Published online by Cambridge University Press: 03 November 2008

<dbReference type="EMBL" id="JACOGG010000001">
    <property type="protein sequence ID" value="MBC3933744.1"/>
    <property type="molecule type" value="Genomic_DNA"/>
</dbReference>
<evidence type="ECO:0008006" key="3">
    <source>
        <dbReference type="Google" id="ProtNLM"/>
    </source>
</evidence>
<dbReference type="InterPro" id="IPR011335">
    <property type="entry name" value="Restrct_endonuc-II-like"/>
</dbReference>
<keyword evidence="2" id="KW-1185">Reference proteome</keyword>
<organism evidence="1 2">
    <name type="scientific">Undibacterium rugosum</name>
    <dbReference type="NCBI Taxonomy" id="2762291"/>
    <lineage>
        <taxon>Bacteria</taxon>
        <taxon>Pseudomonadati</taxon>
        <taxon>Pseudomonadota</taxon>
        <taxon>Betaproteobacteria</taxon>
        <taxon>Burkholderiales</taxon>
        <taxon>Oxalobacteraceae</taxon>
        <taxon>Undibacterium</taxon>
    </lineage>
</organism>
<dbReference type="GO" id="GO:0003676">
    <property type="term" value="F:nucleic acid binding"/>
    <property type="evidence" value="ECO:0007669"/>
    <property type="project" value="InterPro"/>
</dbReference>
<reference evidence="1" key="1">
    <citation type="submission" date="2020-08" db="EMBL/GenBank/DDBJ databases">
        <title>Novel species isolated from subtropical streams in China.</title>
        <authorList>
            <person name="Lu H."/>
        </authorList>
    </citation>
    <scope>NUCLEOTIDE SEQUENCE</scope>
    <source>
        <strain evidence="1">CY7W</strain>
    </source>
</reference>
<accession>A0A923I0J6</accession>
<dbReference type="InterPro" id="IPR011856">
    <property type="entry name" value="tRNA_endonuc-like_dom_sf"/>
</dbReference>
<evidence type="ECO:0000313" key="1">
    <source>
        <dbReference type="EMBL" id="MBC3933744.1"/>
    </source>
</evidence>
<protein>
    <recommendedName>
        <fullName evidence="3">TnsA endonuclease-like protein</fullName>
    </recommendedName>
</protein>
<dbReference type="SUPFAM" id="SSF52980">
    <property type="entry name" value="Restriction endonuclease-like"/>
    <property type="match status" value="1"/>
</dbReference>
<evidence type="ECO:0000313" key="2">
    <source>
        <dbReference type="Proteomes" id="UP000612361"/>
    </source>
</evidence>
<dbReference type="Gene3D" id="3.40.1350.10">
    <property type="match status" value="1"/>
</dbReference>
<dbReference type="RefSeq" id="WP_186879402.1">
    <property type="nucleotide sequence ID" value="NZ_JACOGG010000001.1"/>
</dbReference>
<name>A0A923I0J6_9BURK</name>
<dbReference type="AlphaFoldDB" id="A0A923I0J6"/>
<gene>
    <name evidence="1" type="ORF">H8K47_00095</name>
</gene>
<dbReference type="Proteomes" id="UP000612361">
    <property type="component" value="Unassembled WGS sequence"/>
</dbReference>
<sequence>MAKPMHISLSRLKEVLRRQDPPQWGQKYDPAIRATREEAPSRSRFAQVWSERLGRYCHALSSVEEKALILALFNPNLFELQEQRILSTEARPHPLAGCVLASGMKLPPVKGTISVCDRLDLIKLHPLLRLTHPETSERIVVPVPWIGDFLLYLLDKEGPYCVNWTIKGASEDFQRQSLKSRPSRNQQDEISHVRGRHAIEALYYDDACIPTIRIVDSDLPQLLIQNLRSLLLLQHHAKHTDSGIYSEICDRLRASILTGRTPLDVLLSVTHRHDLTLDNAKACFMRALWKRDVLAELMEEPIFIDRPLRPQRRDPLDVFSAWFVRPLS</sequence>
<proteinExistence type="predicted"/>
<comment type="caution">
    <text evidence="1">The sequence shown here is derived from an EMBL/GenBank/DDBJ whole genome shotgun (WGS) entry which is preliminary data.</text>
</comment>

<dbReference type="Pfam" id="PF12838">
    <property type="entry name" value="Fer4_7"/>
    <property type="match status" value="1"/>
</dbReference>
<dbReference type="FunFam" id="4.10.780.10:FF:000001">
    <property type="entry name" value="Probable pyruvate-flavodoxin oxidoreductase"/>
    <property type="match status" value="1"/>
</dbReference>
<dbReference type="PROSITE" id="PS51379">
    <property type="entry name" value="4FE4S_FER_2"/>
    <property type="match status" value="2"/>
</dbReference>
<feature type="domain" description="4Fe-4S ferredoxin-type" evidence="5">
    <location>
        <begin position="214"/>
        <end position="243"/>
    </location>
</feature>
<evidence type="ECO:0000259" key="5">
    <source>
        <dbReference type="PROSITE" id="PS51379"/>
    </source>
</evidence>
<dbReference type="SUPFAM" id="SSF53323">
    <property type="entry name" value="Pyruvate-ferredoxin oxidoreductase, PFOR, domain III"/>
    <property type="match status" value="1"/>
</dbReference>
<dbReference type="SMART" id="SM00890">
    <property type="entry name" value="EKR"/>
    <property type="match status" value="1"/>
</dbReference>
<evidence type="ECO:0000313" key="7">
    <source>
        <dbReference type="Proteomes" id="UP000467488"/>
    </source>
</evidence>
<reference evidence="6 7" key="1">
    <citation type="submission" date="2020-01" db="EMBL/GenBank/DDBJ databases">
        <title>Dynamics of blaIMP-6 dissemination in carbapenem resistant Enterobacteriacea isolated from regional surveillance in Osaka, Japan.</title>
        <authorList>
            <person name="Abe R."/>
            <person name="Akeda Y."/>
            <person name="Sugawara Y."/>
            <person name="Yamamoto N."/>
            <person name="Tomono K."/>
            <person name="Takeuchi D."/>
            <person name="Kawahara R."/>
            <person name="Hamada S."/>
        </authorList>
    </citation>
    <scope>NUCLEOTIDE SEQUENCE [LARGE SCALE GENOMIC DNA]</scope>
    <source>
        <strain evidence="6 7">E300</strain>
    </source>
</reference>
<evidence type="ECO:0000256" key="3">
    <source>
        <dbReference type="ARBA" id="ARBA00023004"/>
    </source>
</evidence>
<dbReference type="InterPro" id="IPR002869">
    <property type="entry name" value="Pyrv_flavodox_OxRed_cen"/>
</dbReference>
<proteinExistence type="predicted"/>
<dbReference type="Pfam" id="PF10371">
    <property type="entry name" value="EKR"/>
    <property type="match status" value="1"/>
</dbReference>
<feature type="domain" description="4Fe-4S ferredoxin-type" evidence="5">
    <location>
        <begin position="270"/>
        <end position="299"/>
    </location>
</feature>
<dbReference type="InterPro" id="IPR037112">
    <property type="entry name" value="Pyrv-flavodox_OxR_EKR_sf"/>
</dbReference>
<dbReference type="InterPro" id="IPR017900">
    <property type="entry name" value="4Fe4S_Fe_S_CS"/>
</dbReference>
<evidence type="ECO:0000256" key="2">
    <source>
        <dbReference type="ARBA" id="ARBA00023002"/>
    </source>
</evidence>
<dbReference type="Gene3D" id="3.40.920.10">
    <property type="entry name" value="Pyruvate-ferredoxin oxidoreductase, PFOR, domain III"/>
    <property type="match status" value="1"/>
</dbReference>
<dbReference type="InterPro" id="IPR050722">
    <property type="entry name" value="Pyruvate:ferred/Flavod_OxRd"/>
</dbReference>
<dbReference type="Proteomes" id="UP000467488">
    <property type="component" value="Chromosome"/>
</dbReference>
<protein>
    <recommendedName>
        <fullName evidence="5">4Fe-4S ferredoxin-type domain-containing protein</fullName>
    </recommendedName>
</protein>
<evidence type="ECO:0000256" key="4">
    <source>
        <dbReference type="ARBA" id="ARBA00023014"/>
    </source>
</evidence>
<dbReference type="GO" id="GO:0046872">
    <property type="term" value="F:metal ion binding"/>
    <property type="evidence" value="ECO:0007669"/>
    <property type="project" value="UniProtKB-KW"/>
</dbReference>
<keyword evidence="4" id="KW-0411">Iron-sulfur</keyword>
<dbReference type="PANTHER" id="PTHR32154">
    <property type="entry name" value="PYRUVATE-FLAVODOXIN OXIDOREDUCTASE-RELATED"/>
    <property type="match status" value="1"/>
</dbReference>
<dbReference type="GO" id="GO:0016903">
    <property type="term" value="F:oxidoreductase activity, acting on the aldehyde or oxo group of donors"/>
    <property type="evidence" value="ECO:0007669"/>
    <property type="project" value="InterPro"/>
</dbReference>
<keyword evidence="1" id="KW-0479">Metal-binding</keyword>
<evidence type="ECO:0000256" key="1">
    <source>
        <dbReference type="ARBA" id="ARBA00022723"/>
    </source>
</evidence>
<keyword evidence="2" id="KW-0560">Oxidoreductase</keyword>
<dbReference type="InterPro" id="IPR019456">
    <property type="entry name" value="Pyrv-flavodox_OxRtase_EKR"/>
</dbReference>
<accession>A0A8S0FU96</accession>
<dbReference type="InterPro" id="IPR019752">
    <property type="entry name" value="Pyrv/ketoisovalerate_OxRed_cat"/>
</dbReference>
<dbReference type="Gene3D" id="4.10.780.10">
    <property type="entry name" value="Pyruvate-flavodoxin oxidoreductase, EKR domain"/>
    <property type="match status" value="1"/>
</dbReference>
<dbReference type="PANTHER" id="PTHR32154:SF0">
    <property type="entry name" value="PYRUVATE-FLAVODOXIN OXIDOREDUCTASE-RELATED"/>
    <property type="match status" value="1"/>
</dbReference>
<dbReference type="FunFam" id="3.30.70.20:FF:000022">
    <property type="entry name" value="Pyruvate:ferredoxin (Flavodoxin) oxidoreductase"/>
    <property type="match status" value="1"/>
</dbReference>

Whether life is spent in good health or disability has a critical influence on the use of health-care services. It is also known that average healthy life expectancy differs by sex. This paper reports estimations of healthy and unhealthy life expectancy in old age using self-reported health assessments for the City of São Paulo, Brazil in 2000–01. The data derived from the Health, Well-being and Aging in Latin America and the Caribbean Project (SABE), and from population censuses and mortality statistics. Sullivan's estimation method was used. It combines the age-specific schedule of the current probabilities of death with the prevalence of self-perceived ‘poor’ and ‘good’ health. The paper also reports multivariate analyses of the factors associated with variations by age group and sex in self-perceived health. The findings revealed that, at all ages, women live longer than men and for more years in a healthy state. Among men, those aged 60, 65 and 70 years were expected to live a higher percentage of their remaining life than women in a healthy state, but among those aged 75, 80 and 85 years, the opposite held. Among women, the percentage of remaining years that were unhealthy did not increase as age increased, which differs from previous findings. The multivariate analyses showed that with increasing age, for women the number of chronic diseases decreased but dependency increased, and for men the opposite held. This finding indicated that the percentage of life spent in poor self-perceived health more accurately predicts mortality in men than women.